Fiat Automobiles

This article is about the Italian automobile manufacturer. For its parent companies, see FCA Italy, Fiat Chrysler Automobiles and (formerly) Fiat S.p.A.
"Fiat" redirects here. For other uses, see Fiat (disambiguation).
Fiat Automobiles S.p.A.
Industry Automotive
Founded July 11, 1899 (July 11, 1899) in Turin, Italy
Founder Giovanni Agnelli
Headquarters Turin, Italy
Area served
Key people
John Elkann (President)
Olivier François (CEO)
Products Automobiles
Production output
1,455,650 units (2010)[1]
Owner Fiat Chrysler Automobiles
Parent FCA Italy

Fiat Automobiles S.p.A. (FIAT, Italian: Fabbrica Italiana Automobili Torino, lit. 'Italian Automobiles Factory, Turin'), is the largest automobile manufacturer in Italy, a subsidiary of FCA Italy S.p.A. which is part of Fiat Chrysler Automobiles. Fiat Automobiles S.p.A. was formed in January 2007 when Fiat reorganized its automobile business,[2] and traces its history back to 1899 when the first Fiat automobile was produced.



Fiat Punto
Fiat Panda

Fiat's main market is Europe, mainly focused in Italy. Historically successful in citycars and supermini sector, currently Fiat has a range of models focused on those two segments (in 2011, those accounted for the 84% of its sales). Fiat does not currently offer any large family car, nor an executive car - these market segments have, to some extent been covered by the Lancia and Alfa Romeo brands, which Fiat also owns.

Fiat's share of the European market shrank from 9.4 per cent in 2000 to 5.8 per cent in the summer of 2004. At this point Sergio Marchionne was appointed as Fiat Chief Executive. By March 2009 their market share had expanded back to 9.1%.[3]

Fiat's built their five-story Lingotto plant in 1915 through 1918, at the time it was Europe's largest car manufacturing plant.[4] Later the Mirafiori plant was built, also in Turin. To prepare for production of the all new Fiat 128, Fiat opened their Rivalta plant in October 1968. Until the 128 could enter production, the plant was used to build sports versions of the 850 and 124 as well as parts for the Fiat Dino.[5]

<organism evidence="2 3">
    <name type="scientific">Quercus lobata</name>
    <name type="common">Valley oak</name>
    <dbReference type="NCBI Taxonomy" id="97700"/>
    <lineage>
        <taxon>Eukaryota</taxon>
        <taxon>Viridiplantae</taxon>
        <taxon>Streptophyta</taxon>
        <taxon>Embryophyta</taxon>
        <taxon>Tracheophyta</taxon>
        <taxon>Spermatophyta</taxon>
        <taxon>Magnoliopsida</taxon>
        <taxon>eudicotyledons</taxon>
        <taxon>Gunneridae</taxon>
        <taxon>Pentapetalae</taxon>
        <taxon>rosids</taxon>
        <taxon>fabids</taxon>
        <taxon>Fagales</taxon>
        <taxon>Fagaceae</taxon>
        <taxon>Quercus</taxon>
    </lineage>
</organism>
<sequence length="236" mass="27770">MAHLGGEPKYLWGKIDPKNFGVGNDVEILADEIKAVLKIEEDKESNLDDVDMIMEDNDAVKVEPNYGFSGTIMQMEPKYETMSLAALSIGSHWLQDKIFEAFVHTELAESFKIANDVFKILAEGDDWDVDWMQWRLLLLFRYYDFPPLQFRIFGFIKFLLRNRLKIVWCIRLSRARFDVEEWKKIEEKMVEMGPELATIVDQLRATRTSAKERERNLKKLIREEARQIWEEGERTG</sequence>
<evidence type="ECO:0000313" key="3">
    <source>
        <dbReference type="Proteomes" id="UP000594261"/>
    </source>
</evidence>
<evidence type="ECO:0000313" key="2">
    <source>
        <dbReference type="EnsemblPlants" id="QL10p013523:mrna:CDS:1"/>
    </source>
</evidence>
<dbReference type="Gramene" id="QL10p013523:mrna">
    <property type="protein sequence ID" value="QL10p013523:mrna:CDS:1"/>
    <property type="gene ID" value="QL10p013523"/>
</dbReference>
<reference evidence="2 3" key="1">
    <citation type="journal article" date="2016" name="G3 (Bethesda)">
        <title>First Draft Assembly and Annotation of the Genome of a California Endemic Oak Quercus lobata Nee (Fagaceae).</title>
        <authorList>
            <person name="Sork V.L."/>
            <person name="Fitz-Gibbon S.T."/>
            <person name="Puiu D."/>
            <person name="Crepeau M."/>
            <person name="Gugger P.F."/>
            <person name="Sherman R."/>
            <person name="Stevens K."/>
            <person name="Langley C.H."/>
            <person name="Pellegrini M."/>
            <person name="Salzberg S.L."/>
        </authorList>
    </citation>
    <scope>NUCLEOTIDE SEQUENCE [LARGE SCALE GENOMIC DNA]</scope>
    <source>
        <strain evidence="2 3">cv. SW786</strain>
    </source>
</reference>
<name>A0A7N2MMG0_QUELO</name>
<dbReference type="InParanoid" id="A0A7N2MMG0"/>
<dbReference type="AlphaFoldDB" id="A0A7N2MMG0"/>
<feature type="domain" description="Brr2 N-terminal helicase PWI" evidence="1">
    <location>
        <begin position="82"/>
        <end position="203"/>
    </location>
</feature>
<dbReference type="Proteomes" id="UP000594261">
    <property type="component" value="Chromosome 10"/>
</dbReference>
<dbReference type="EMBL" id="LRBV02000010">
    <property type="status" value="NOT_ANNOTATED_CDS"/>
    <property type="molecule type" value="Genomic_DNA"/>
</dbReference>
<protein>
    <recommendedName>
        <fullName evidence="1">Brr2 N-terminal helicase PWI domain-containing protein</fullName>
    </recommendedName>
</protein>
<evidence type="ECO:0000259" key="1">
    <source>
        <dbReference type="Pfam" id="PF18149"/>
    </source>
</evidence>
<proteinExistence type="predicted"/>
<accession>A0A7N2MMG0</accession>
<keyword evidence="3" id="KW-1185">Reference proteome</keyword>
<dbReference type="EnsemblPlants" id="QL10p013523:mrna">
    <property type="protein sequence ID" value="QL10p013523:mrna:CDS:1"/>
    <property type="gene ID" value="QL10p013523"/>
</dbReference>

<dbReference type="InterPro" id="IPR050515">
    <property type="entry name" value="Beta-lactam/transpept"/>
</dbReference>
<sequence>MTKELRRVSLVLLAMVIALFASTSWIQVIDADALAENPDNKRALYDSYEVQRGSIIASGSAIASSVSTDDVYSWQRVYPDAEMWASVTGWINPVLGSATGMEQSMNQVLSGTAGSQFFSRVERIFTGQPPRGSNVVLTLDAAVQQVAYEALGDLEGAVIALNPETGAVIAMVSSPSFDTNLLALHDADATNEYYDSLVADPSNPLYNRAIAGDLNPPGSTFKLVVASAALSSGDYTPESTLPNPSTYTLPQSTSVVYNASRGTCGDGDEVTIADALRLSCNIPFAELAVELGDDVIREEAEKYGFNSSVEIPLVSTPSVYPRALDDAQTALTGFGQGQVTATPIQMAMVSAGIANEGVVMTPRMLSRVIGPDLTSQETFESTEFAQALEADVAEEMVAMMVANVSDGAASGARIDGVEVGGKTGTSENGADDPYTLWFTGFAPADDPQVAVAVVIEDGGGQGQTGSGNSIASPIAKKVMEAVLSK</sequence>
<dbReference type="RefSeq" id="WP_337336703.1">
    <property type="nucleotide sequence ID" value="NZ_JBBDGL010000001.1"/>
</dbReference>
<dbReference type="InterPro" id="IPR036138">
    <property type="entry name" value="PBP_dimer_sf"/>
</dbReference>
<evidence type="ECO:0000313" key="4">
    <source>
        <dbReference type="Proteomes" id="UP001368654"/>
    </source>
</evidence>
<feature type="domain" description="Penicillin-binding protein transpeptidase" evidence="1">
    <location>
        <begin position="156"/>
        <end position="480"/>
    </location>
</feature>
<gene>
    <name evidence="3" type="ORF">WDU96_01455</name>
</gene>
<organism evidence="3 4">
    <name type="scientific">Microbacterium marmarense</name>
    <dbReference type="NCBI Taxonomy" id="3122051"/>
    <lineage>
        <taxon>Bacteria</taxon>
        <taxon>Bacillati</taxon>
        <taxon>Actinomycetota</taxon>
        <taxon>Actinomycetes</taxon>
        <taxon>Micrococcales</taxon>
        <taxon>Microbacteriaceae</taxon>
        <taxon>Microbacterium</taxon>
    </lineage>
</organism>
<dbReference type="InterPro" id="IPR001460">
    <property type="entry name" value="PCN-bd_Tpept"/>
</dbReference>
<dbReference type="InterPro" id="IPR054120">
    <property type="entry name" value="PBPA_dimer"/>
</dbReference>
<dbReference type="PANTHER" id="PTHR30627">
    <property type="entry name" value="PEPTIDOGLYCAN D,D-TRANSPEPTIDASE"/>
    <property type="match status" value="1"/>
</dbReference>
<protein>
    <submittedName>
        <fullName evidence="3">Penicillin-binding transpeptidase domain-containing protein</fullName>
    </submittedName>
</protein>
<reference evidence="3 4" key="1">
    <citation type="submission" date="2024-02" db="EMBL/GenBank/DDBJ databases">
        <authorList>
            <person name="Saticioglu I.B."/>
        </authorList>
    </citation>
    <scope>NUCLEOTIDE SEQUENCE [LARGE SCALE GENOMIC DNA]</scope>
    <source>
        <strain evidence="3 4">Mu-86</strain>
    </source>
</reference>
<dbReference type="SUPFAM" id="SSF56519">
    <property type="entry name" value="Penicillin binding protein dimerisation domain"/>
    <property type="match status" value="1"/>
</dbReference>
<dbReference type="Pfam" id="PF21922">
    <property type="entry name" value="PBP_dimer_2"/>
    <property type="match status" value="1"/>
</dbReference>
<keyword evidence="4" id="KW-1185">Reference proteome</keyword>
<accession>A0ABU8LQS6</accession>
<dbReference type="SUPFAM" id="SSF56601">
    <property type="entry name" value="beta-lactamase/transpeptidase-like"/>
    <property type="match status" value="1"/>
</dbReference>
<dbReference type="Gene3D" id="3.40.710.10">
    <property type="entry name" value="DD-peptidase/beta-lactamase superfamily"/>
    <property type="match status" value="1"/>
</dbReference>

Fiat's 2014 range of passenger car engines comprised eleven units, eight petrols and three diesels.[6] Their current range of models is the following:

Fiat sales of 2011 were up to 676,704 (minus 17.3% vs. previous year):[7]

Model 2011 sales
Fiat Punto 220,343
Fiat Panda 189,527
Fiat 500 156,301
Fiat Linea 35,499
Fiat Bravo 31,673
Fiat Sedici 14,777
Fiat Freemont 13,651
Fiat Albea 8,951
Fiat Idea 5,982

Light commercial vehicles are sold in Europe under the brand Fiat Professional.

South America

Fiat Uno, specifically developed for Brazilian market

Fiat has invested for a long time in South America, mainly in Brazil (where has been the market leader for many years) and in Argentina. They built their first Brazilian car plant in the Greater Belo Horizonte city of Betim in 1973, after having begun by building tractors there.[8]

The Brazilian range is similar to European one, with the addition of a special family which derives from a common platform (called "Project 178"): Fiat Palio, Fiat Palio Weekend, Fiat Palio Adventure, Fiat Siena, Fiat Grand Siena.

Recently a brand new model developed in Brazil has been launched: the Fiat Uno.

Other European models are currently imported to Brazil: Fiat 500, Freemont. Some others are still in production: Punto, Idea, Bravo, and Linea.

Fiat sells in Brazil under the Fiat brand, European Fiat Professional light commercial vehicles as: